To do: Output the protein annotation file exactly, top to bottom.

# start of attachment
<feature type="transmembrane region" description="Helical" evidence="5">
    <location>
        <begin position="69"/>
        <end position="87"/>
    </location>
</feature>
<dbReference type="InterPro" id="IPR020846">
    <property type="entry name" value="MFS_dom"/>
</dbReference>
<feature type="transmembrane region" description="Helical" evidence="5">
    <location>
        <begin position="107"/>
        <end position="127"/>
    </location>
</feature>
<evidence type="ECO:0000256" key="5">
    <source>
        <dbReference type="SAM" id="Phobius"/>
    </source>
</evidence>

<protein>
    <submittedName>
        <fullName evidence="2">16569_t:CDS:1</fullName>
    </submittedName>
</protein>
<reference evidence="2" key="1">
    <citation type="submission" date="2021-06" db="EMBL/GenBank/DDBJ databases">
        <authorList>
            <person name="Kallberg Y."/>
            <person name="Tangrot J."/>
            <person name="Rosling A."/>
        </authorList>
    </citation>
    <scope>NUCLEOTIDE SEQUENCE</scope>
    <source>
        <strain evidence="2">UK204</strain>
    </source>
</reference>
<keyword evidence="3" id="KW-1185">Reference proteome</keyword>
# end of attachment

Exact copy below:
<feature type="transmembrane region" description="Helical" evidence="5">
    <location>
        <begin position="69"/>
        <end position="87"/>
    </location>
</feature>
<dbReference type="InterPro" id="IPR020846">
    <property type="entry name" value="MFS_dom"/>
</dbReference>
<feature type="transmembrane region" description="Helical" evidence="5">
    <location>
        <begin position="107"/>
        <end position="127"/>
    </location>
</feature>
<evidence type="ECO:0000256" key="5">
    <source>
        <dbReference type="SAM" id="Phobius"/>
    </source>
</evidence>

<protein>
    <submittedName>
        <fullName evidence="2">16569_t:CDS:1</fullName>
    </submittedName>
</protein>
<reference evidence="2" key="1">
    <citation type="submission" date="2021-06" db="EMBL/GenBank/DDBJ databases">
        <authorList>
            <person name="Kallberg Y."/>
            <person name="Tangrot J."/>
            <person name="Rosling A."/>
        </authorList>
    </citation>
    <scope>NUCLEOTIDE SEQUENCE</scope>
    <source>
        <strain evidence="2">UK204</strain>
    </source>
</reference>
<keyword evidence="3" id="KW-1185">Reference proteome</keyword>